Friday Faves is our weekly blog series highlighting a few select pieces from the REG team’s reading lists. You can catch up on past Friday Faves on the archive

Digital Reality: Real learning in a virtual world

Anne says: This week I’m going to dive into the digital reality world of learning. The article (it’s more of a report) is a longer read, however, I encourage you to take the time and expand your thinking and consider the possibilities that could be applied in your context.

There’s a useful definition of digital reality on the second page, it’s rather hidden by a green box and white font – making it look more like acknowledgements than not a critical definition for the article! Briefly, digital reality refers to augmented reality (AR), virtual reality (VR), mixed reality (MR), 360 video, and immersive technologies – none of which are new but advances in hardware and applications for development have enabled them to become mainstream and affordable in any organisation.

There’s no mention of theories of learning but they do address some of the challenges faced by organisations:

“How do you adequately prepare learners to make good decisions when facing dangerous or extraordinary situations?”

The learning theory that underpins a response to this question is not new, in fact, the application described in the article/report is not new – think of airline flight simulators – but the application is now facilitated by the critical difference of lower cost to develop and the quality of hardware that is becoming ubiquitous in consumer-facing contexts.

The positioning in this report, from a business case perspective, is the expertise conundrum. There’s only a small section highlighting some valuable points regarding what they refer to as expertise:

“Experts are not only better at executing particular tasks – they tend to think about things fundamentally differently from amateurs.”

However, it would have worthwhile to present a brief overview of expertise theories of learning and how these can be enhanced through the application of digital reality, but they shift the focus to an unusual question: “How can we learn better”? It might be semantics, but it’s not really about how we, as people, can learn better, it’s more about how organisations can provide learning experiences that can extend current approaches to expertise. The authors provide important examples that emphasise in particular, the challenge of creating experiences without incurring the costs of dangerous or rare contexts, not to mention fewer workplace accidents and/or damage to expensive equipment.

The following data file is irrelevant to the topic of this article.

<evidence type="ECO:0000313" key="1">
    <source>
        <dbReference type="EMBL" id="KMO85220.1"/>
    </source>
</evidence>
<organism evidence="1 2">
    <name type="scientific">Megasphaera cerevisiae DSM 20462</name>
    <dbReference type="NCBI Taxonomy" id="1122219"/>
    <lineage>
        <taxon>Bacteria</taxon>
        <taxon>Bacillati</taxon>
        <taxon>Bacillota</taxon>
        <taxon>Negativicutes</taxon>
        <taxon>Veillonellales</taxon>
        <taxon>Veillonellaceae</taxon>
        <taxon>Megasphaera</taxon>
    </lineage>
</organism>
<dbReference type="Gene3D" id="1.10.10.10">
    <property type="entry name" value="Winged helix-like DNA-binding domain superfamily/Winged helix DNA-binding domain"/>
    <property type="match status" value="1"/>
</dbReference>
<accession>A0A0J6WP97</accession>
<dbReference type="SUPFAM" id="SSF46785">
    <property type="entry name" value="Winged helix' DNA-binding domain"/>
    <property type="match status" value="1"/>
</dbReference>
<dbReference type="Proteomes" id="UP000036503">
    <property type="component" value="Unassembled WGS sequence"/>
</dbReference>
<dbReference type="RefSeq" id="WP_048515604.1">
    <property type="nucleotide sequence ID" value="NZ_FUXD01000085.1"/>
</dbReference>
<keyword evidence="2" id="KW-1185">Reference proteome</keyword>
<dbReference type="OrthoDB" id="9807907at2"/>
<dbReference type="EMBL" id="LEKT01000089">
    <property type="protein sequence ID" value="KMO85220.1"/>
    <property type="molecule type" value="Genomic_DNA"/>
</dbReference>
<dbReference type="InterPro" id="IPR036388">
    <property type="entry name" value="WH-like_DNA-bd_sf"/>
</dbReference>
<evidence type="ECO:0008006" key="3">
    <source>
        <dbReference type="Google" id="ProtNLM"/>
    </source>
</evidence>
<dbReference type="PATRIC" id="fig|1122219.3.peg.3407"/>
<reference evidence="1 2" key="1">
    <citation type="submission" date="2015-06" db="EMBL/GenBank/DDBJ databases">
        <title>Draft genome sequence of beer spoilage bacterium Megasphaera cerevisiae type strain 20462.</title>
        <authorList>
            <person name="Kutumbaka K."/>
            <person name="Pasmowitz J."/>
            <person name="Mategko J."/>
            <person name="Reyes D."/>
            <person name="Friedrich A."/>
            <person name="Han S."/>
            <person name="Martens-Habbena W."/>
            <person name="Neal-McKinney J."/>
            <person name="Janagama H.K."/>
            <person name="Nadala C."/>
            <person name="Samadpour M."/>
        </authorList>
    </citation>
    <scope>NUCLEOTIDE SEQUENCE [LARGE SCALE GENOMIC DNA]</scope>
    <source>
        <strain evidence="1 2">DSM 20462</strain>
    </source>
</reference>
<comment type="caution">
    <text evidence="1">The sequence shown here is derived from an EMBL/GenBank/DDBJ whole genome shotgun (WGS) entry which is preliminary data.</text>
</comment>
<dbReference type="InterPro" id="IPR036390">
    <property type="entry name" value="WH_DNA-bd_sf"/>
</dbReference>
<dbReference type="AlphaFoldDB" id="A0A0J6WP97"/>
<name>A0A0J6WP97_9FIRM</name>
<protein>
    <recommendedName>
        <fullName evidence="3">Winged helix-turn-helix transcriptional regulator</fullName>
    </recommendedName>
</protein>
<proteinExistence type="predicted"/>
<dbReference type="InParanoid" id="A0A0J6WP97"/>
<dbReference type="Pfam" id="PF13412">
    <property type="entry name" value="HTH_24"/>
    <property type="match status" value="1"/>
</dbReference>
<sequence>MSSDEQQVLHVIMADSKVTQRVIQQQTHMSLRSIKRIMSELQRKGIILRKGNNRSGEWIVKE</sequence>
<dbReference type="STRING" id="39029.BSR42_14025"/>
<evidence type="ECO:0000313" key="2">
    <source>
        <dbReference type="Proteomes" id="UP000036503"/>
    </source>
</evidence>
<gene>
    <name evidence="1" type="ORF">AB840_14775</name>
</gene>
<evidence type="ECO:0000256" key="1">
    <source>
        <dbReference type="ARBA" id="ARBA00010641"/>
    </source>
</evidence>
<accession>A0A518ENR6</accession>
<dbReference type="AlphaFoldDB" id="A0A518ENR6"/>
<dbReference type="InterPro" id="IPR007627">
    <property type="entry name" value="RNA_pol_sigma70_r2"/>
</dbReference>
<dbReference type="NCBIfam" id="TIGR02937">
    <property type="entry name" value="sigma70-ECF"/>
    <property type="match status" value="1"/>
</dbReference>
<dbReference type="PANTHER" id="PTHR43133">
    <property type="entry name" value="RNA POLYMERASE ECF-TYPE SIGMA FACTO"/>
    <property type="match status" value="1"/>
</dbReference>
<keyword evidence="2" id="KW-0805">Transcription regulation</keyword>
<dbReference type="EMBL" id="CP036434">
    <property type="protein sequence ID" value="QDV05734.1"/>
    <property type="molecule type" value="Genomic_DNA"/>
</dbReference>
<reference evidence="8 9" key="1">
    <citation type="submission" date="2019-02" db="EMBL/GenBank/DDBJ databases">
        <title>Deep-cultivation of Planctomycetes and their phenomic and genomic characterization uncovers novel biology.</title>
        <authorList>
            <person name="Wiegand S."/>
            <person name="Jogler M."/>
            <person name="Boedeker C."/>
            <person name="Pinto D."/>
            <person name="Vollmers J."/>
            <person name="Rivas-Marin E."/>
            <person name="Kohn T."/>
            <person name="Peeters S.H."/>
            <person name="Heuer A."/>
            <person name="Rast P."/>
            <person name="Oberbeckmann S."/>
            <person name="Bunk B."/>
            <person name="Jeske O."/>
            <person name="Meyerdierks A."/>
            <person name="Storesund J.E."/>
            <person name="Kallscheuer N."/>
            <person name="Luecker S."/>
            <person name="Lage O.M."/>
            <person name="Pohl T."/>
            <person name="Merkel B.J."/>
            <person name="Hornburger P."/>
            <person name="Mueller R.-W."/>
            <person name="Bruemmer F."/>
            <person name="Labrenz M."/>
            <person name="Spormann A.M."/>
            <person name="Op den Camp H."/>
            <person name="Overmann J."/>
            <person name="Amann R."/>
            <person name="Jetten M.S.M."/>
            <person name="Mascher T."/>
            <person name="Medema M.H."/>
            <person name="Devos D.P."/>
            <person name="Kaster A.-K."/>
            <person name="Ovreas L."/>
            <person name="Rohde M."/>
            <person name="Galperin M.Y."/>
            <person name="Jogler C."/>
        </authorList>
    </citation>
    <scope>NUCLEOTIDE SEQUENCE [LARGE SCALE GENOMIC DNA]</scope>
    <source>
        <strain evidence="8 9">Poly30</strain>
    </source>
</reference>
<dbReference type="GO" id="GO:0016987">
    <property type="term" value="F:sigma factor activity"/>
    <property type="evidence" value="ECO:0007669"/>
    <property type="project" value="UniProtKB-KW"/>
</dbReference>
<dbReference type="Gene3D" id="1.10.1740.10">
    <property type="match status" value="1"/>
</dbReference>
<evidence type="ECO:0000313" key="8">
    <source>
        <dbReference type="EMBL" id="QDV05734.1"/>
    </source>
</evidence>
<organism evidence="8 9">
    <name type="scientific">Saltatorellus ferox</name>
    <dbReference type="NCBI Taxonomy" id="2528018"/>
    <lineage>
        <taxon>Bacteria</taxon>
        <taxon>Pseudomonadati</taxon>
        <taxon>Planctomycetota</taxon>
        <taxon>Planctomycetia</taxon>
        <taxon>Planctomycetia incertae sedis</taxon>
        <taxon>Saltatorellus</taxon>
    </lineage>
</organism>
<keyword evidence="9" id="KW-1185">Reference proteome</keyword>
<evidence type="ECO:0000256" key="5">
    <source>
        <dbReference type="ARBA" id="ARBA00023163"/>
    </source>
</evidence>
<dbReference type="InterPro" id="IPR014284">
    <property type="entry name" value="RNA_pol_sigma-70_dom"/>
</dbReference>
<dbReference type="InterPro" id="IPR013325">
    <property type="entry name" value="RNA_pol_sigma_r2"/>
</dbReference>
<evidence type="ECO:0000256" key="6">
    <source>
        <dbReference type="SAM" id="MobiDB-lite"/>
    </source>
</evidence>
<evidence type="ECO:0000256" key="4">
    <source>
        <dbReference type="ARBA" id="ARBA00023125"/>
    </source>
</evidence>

Better.. faster.. safer.. less cost – what more could you ask for?

The next step, if the compelling business case is accepted, will be the design challenge. There’s a description of the critical components of design but avoids addressing the capabilities required from current learning and development practitioners. The digital reality learning application will require new technology skills, new capabilities in design and fundamentally, new ways of thinking about learning in context.

The potential is here and available now – it’s time to have conversations within your business and determine how to best leverage these opportunities.


Walmart wants to make a trolley that tells them how shoppers ‘feel’

Joel says: US retail giant Walmart wants to make a shopping trolley that records things like your grip and walking speed – all in the name of retail therapy and knowing how their customers are feeling.

Walmart has applied for a patent for a shopping trolley that will be able to track your heart rate, body temperature, grip and walking speed while shopping, using sensors embedded in the cart. The aim is to provide Walmart with a range of information regarding how their shoppers are physically responding in different stores.

According to the patent, the system would allow sales associates to “determine that a check on the user should occur”.

“If biometric indicators show signs of an emergency, the program may also issue a broadcast throughout the store to call associates’ attention to the situation, and could potentially initiate a call for emergency medical help as well,” said technology blog CBInsights.

This could just be the beginning though. If this technology is seen as successful, is accepted by the public and gets developed further it could drastically change the way we shop. Ads that display on the screens in shopping centres could be tailored to our mood as we walk past and who knows? Stores may proactively offer additional free samples or assistance to shoppers they detect have increased body temperature or blood pressure.